A Team Manager Can Help Avoid A Hard Day’s Night This Season

Everyone knows The Beatles were one of the greatest and most influential bands of all time. But "The Fab Four" would likely have been just four blokes from Liverpool had it not been for a couple key individuals pulling the strings behind the scenes -producer George Martin and manager Brian Epstein.

No matter the collection of skill and talent, without the right guidance and organization it's nearly impossible to hit all the right notes. It applied to four lads from Liverpool, and it applies to your child's hockey team as well.

Just ask Dearborn, Mich., hockey mom Anne Zielke. She's been a team manager for four years and has composed her own medley of successful techniques, using various tools to keep her parents in the loop.

"Communication is key," she says, adding that even when you have nothing to say it's good to show you're on top of things.

Staying on top of things requires tools such as Shutterfly to blast out messages and Excel to keep track of payments, documents and stats. She also recommends Team Snap, an app that creates a central location for information. 

Our efficient and proficient Syracuse Nationals AAA team manager, Darcy Ahern, keeps us on the same page with Shutterfly to set the agenda for tournaments, team events, attire for games, off-ice parties and those dreaded fundraisers. 

Many hands make light work, so get parents to volunteer at your first parent meeting when everyone is excited about the season and willing to chip in.  

Lillian Wheeler says one of the first things team manager Karen Nye Johnson did was to give each parent a laminated "cheat sheet" contact card so they could learn everyone's names right away.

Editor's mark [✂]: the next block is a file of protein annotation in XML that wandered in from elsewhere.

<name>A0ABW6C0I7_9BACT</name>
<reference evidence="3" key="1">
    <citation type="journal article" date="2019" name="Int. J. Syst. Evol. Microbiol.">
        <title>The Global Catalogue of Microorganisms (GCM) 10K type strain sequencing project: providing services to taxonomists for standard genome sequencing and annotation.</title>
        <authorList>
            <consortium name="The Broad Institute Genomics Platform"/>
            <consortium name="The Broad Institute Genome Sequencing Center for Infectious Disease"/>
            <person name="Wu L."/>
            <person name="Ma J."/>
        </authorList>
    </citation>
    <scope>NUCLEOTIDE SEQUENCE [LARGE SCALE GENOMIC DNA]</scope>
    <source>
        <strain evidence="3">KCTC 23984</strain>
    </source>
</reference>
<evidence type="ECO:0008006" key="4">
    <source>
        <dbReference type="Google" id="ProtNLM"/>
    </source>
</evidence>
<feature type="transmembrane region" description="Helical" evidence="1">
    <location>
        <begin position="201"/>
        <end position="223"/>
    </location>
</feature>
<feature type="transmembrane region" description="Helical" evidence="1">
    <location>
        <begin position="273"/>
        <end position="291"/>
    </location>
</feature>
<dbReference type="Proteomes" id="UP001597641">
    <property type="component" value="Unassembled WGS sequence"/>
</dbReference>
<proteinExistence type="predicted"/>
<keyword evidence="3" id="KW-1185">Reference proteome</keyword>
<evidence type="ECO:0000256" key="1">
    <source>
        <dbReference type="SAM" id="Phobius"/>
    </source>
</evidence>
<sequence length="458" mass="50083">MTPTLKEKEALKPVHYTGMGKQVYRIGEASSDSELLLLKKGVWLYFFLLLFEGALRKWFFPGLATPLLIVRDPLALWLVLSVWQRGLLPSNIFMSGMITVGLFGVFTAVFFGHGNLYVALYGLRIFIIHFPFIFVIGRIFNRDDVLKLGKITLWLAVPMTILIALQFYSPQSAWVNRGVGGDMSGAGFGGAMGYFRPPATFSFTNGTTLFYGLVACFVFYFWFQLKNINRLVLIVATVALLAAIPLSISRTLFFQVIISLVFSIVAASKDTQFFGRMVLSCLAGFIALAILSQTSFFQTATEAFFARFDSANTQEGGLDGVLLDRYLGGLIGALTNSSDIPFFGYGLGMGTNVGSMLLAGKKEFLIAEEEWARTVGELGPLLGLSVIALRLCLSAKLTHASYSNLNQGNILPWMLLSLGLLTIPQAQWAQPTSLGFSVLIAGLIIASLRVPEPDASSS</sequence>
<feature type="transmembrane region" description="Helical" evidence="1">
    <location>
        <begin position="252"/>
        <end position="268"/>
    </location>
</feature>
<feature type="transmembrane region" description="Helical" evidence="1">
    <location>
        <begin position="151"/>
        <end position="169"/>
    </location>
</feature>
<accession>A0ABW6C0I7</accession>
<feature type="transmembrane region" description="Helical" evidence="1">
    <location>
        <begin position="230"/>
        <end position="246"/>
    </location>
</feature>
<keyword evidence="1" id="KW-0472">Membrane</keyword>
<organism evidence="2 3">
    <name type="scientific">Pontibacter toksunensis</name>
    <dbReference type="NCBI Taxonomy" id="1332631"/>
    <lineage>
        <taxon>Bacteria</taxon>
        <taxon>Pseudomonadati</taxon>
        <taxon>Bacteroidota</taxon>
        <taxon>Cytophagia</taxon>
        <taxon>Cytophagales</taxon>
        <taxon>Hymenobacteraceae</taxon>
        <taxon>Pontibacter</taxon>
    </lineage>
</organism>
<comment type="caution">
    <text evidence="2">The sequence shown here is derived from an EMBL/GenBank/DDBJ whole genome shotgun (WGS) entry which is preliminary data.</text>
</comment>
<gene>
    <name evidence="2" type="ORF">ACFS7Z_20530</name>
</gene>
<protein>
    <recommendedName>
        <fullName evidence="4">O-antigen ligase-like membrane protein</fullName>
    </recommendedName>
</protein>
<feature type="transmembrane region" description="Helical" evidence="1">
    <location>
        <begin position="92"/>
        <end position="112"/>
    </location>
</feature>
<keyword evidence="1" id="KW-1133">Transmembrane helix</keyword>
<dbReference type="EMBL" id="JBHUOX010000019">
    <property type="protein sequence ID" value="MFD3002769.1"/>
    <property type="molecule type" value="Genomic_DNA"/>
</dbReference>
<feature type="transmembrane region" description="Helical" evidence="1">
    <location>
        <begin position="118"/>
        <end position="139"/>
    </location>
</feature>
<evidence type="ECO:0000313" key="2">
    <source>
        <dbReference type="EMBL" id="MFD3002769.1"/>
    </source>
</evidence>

Honey Brook, Pa., hockey mom Stacy Schavnis Doherty enjoys the role, but admits it can be frustrating. One of her tips? Have a bag that holds everything, from forms and scoresheets, to stickers; and use an app like Team Snap to easily track availability for events and games.

Keriann Douglass Wheelin agrees that the right organizational tools can make the job a lot easier. 

"Be knowledgeable about upcoming events to be able to answer parents' questions," she says. For great communication, Wheelin also uses an app to "get us all on the same page."

This season respect and applaud your team manager. After all, being a hockey parent is an eight-days-a-week job but you can get by with a little help from your friends.

 

 


 

 

Coach of the Month:

ROB FOSTER / Age: 46 / Saugus, Calif. 

 

Two years ago, Rob Foster was ready to head into retirement.

That didn't last long.

"A friend in Pasadena needed a coach for a 16AA team so I checked it out, met the parents and gave it a shot," said Foster, who took the helm of Pasadena Maple Leafs 16AA and 16A teams. 

It turns out it was the right move.

"It actually turned out that these kids that I'm coaching right now are amazing individuals," Foster said. "I have a great group of families that I've been working with over the last couple of years and they just keep making the job more rewarding."

In addition to coaching two teams, Foster has also taken on the role as the associate coach-in-chief for the Pacific District. It's a balancing act that he firmly believes in. 

"It's important that someone in the community helps educate our coaches," he said.

"And the club appreciates having a CEP instructor on their staff."

 

Issue: 
2017-12

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